Three weeks into this, I almost forgot it was Noir Monday. See, this is why I can't be trusted with an ongoing series.
But anyway. There's been quite a few movies made in the noir tradition since the advent of color, but Leave Her to Heaven, in all its Technicolor glory, is the classic example.
Like the other noirs I've discussed (The Dark Corner and The Strange Love of Martha Ivers), Leave Her to Heaven revolves primarily around a woman character - unlike the others, though, Gene Tierney as Ellen is all-around pretty reprehensible. She's beautiful, yes (one of the most unmentioned beauties of all time), but as Ellen she's also insecure, demanding, and literally insanely jealous. She breaks off her engagement with a strangely normal Vincent Price to marry novelist Cornell Wilde, then systematically "gets rid of" every one who threatens to come between her and her husband, including members of her own family, and is willing to destroy herself to do so. Even though Ellen might spring from a typical noir stereotype of the scheming femme fatale, she's portrayed with much more delicacy. Unlike the stereotypical noir women, who are evil without much explanation as to why, little clues about Ellen drop throughout the film about her psychological background (including hints at a disturbingly intense relationship with her late father) and how it developed her into who she is, and, by extension, why she's driven to do what she does.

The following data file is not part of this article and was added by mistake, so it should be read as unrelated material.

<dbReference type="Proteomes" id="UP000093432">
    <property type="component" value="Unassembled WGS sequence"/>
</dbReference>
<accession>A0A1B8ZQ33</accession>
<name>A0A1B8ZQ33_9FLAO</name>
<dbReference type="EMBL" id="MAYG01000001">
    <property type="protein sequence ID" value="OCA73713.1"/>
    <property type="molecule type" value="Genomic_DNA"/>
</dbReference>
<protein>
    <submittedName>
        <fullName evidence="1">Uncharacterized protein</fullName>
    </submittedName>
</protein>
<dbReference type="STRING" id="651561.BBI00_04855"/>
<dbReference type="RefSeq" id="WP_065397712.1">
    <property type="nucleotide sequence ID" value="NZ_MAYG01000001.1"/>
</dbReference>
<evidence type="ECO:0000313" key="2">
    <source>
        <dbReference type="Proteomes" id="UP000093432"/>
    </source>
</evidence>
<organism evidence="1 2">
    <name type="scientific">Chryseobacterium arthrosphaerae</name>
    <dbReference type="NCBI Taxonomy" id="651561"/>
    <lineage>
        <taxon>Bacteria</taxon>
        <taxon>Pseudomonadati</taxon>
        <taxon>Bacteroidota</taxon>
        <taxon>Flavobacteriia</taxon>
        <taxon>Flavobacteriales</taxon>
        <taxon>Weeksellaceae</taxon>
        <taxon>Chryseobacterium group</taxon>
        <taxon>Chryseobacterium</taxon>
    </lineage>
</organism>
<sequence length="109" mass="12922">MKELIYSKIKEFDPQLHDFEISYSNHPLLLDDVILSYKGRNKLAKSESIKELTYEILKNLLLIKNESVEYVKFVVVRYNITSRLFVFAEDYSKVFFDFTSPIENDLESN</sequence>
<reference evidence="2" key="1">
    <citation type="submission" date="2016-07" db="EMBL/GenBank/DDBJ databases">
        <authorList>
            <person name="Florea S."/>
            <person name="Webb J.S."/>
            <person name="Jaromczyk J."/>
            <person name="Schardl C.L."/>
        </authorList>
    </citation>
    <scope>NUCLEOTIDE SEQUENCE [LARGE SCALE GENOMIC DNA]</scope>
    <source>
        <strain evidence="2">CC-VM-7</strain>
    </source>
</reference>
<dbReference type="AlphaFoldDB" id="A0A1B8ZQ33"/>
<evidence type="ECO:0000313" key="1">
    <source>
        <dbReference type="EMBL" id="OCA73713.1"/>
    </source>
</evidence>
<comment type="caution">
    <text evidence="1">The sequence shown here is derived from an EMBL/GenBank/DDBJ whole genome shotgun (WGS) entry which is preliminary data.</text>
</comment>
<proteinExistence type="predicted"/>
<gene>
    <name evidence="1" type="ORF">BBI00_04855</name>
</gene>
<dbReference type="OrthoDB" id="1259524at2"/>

While it stretches the traditional definition of noir, Heaven makes up for by being a genuinely twisted little drama, and, frankly, what seems to me a greatly underrated one - although Martin Scorsese, in his documentary A Personal Journey with Martin Scorsese through American Movies also waxes poetically about it. There is a recent remastered DVD release out there now, so go forth and rent/buy away.